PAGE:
Physical Activity Changes Mindset

Mackenzie Bill, asst. opinions editor

I’ve never been someone who jumps with joy when hearing the word “exercise.” 

I used to grimace at this word because I associated it with uncomfortable and unenjoyable activities. I thought exercise meant doing the mile run in PE, or being dragged to a kickboxing class with my mom.

In reality, I learned that physical activity should be something that makes us feel fulfilled and rejuvenated and that it can look different for everyone.

After my tennis season ended this school year, I was in a rut. Being in the pattern of playing tennis every day helped me destress and clear my mind, but I wouldn’t always search for a similar opportunity to be active outside of my sport season. 

I realized that I appreciate physical activity in my life because it helps me unpack my day and has helped with my focus in school. In fact, physical activity can improve academic performance and cognitive functioning, World Health Organization said.

So, I decided to reflect on what I genuinely enjoy doing that includes movement. 

I love walking my dog with my sister or following a quick yoga video online, even though I may be the least flexible person I know. I love going on runs with my friend on the weekend or on my late arrival days.

I also love variety in my physical activity. Some days I’ll cycle or even lift weights. Changing up what kind of exercise I do keeps me engaged and prevents me from feeling burnt out.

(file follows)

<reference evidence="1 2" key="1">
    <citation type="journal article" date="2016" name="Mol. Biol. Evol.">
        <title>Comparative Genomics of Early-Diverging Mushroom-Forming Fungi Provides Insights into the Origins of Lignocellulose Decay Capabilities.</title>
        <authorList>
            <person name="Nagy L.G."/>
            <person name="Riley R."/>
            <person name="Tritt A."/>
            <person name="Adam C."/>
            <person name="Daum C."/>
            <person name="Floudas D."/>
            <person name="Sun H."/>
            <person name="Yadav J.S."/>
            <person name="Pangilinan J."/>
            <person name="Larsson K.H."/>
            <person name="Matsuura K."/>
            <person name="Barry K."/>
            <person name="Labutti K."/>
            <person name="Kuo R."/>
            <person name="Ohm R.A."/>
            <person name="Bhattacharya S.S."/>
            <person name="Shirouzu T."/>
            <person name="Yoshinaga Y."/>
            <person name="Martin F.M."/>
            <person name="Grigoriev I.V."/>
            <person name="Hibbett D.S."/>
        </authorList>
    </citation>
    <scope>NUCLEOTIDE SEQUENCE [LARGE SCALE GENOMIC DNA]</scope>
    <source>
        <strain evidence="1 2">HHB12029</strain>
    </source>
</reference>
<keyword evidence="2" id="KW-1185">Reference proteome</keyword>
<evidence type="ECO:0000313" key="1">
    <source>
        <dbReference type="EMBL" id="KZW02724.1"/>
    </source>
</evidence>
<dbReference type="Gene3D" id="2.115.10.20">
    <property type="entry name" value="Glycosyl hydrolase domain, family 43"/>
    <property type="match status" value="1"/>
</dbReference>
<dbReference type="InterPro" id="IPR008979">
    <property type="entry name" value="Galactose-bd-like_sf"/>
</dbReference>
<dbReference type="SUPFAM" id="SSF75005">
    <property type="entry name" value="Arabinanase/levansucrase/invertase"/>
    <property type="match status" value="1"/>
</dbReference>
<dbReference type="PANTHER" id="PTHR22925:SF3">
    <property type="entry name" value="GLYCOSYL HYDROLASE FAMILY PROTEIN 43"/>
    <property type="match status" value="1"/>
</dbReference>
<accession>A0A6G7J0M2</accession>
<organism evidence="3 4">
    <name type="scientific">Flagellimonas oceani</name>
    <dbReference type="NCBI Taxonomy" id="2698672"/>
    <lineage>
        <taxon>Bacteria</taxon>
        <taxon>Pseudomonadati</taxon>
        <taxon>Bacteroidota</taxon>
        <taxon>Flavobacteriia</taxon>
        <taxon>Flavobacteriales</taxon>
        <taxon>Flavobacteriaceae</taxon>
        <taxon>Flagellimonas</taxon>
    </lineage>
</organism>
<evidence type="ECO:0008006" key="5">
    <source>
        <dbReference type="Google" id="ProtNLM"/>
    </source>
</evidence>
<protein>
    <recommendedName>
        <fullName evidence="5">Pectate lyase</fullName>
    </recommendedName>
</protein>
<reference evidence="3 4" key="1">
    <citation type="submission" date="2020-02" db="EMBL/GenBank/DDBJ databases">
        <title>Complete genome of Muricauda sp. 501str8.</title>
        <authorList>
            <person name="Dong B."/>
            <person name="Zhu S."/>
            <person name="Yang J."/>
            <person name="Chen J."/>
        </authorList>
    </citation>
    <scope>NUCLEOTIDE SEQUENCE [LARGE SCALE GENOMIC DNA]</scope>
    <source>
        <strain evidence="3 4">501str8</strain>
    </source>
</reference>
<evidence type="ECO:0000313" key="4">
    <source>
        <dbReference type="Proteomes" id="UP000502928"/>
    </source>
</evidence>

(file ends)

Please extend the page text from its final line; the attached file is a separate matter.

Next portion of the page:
By choosing to be physically active in a way that I love, I learned that exercise should be something that I want to do, not something that I think I should do.  

Physical activity also has benefits that have impacted me in different aspects of my life. Physical activity generates brain chemicals like endorphins that can leave you feeling happier, more relaxed, and less anxious, Mayo Clinic said.

 The combination of the fulfillment I feel from exercising to the mental clarity it gives me as a de-stressor has created a pattern for me.

I have even found a way to find purpose in my movement in gym class. I am in Total Body Conditioning, and although the name may sound daunting, it’s truly been a class that has helped me transform my view of exercise from focusing on how I look to how I feel. My teacher encourages us to take things at our own individual pace and to focus on the progress we’ve made in the class in terms of mental strength. We’ve done exercises that vary from strength workouts to yoga by the pool to simply walking around the track, and taking each activity at my own pace has helped me find passion and motivation in what we’re doing.

Through my Total Body Conditioning class, I learned that everyone should move their body in a way that is comfortable and appropriate for them.

I don’t know the story of the person next to me. And they don’t necessarily know or understand my story.

Because of that, I have found respect for everyone because we are all in different parts of our physical activity journey.

Now, I try to view my progress as the little ways I have pushed myself, whether that be in a workout or my state of mind, not necessarily the physical results. 

Breaking down exercise to view it as something that makes your body and mind feel strong and clear is essential; without that perspective, motivation can lack.

By prioritizing time for myself every day to purposefully move my body, I have found a drastic change in my stress levels and a clearer mind. I’ve also learned that, through navigating my own interests, exercise looks different for everyone, and that physical activity can be multifaceted. 

It’s important to acknowledge that everyone is on their own journey of physical activity and doing what makes them feel good. I hope that you find some way each day, even if it’s for a short amount of time, to purposefully move your body in a way that makes you feel fulfilled.